Result was that the community midwives sent me back into hospital twice as it kept on shooting up, so I was yo-yoing back and forth with my newborn in a blimmin car seat, and had two extra nights in hosp while they sorted out my medication.

So I think there just needs to be more attention paid to the patients' history. I felt like it was down to me all the time to remind people of my bp problems and promt them to check it, rather than it being visible when they opened up my notes. I was treated like a first time mother in many regards.

foreverondiet Sat 30-Jul-11 22:58:53

In response to some of the other comments:

1. We took loads of food in to hospital. I do think its a bit unrealistic for the hospital to be able to provide proper food if you can't have dinner at the right time as you are in advanced labour and are starving at 10pm. It might be nice if there was a bread and a toaster and some jam though.

2. I don't think its the hospitals job to show you how to bath your baby on a post natal ward.

3. re: school run within 24 hours comments - in the community in which i live this just doesn't happen. someone organises a meal rota for 2 or more weeks, others bring the older children home from school or do playdates for them. i don't think thats up to the nhs though, other perhaps a mumsnet campaign on that would be good - when DC3 was born both DC1&2's school PTA and our synagogue called to ask if we wanted meal rotas, and I didn't do a school run for weeks.

BagofHolly Sat 30-Jul-11 23:09:22

I think a lot could be learned from The Rosie at Addenbrookes. I was there as an inpatient antenatally and both ante and postnatal women had access to a day room, breastfeeding room and a canteen where the food was served. If you couldn't get out of bed they brought it to you, and if you'd put a slip in saying you would be around for meals, and then missed it, they saved it for you.
The canteen was open 24/7 and had tea and coffee making facilities, cereal and biscuits and water, so if you got the munchies in the middle of the night there was somewhere to go.
There were a selection of vending machines just outside the door of the ward so again there was somewhere to get things at all times without having to go to the main hospital shop.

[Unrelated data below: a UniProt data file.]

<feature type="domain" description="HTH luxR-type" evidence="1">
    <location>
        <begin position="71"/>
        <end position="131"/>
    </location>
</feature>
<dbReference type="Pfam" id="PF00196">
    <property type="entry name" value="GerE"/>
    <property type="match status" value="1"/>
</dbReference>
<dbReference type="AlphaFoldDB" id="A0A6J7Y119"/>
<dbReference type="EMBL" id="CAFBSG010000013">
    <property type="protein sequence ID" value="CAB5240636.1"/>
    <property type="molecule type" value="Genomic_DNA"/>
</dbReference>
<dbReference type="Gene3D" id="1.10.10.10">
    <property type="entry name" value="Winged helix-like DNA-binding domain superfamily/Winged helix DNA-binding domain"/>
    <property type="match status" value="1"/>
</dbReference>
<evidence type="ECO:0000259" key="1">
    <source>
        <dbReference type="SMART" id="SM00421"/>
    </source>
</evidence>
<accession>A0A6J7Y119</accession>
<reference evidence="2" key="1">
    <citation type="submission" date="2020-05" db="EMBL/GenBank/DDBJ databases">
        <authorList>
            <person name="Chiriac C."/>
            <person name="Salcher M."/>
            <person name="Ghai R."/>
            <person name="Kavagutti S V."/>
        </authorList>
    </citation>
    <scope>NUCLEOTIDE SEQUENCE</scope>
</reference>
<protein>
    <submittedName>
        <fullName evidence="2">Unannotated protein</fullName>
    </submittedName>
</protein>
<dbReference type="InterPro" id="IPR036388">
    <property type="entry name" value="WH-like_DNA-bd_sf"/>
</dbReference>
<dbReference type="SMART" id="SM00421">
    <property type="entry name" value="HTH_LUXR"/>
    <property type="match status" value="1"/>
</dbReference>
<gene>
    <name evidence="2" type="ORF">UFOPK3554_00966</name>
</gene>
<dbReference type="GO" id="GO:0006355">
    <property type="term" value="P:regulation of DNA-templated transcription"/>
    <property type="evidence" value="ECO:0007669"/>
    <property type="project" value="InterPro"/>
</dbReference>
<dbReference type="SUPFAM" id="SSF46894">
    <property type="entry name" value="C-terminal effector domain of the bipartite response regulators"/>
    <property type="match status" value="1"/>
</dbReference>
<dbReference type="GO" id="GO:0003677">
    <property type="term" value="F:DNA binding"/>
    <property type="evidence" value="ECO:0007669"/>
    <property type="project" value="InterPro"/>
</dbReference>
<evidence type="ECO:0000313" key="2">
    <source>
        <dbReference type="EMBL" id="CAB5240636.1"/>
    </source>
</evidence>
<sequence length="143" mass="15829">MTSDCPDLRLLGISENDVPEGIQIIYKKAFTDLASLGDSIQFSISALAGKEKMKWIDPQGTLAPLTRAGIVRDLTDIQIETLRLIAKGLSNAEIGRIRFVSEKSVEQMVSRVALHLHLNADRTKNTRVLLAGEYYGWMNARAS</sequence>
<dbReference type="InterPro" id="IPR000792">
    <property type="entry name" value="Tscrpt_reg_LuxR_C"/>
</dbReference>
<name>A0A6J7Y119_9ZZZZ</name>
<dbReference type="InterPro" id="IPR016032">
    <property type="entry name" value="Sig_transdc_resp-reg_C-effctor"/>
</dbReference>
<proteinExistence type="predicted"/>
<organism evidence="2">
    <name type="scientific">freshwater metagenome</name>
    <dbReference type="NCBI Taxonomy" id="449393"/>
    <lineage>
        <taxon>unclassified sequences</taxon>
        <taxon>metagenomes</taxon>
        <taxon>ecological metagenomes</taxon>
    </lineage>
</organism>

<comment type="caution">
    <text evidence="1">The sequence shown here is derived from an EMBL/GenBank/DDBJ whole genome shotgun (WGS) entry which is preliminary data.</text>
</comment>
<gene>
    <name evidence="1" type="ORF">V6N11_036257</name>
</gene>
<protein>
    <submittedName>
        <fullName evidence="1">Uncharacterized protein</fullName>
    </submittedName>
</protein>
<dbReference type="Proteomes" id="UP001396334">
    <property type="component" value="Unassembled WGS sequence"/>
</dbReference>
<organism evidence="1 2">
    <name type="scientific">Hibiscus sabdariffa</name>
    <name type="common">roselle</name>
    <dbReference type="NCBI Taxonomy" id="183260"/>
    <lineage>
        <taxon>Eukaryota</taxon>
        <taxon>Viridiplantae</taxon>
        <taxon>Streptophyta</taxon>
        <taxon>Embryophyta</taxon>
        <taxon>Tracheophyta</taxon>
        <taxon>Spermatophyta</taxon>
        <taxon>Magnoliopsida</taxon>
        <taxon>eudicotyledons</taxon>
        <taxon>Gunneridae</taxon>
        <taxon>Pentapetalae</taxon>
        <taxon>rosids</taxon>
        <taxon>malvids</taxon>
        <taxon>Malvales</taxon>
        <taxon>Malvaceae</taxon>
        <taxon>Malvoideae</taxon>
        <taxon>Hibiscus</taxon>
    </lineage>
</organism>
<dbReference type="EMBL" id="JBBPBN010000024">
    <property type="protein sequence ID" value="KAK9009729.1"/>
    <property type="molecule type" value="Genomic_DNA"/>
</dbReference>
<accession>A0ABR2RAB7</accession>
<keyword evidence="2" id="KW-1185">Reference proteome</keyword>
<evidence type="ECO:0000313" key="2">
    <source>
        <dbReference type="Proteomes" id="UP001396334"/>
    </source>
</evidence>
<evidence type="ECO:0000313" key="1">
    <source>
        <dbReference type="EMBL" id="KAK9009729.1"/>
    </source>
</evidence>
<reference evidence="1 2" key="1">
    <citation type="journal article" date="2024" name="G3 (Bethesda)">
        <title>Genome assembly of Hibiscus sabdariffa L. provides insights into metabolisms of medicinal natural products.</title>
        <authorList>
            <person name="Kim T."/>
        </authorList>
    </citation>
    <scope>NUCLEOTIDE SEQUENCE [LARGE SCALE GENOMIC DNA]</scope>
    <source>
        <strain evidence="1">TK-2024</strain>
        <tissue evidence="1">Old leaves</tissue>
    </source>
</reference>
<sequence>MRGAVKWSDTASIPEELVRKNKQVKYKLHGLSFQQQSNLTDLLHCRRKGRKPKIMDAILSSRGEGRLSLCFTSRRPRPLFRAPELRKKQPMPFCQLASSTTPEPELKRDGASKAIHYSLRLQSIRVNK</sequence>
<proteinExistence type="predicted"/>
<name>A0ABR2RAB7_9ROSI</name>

There was a small kitchen with fridge and microwave, and I sent my husband to Waitrose nearby for a stash of nice ready meals.
The bathrooms were spotless. The staff worked mega hard and yet were always pleasant and wanted to help. I transferred to deliver elsewhere so I never got to see what it was like post delivery but as the post delivery girls were down the end of the same ward I can't imagine it was hugely different.
Jolly well done to The Rosie, IMO!

tiggersreturn Sat 30-Jul-11 23:13:04

foreveronadiet I'm not suggesting you should be fed a hot meal any time of day or night but it's not reasonable to get onto PN at 10am having been in labour for over 24 hours with no food and be told you can't have lunch or supper because you didn't order it at 9.30.

SurprisEs Sat 30-Jul-11 23:25:46

foreveronadiet should we then say it's not their job to help you breastfeed? All aspects of babycare should be adressed as soon as a new mother shows insecurity.

foreverondiet Sun 31-Jul-11 00:13:40

I can see that there are limited resources and so these have to be used wisely. I still think the most important thing is that your partner can stay for the first 12 hours.

re: food. As I said I took with, because I expected the hospital food not to be nice. I recall being offered toast (made by the midwifes) after I'd given birth, but I didn't need it as I had smoked salmon bagels in my bag. It might just be very expensive to organise meals outside the normal schedule, and if there are limited resources I am not convinced that this should be a priority. Clearly if you are there at mealtimes, but didn't order in advance etc they should try to accommodate. I remember with DD (DC1) arriving on the ward and them asking what I wanted to eat the next day and me saying, don't order me anything I don't plan to be here tomorrow, and then having discussion that it was too late to order for that day. In the event a breakfast did appear and I left at 1pm so didn't need lunch (although thats other whole story because we left without a discharge as they lost my notes, I had wanted to go home straight from labour ward but DD was a bit distressed at birth so we had to stay in for 24 hours).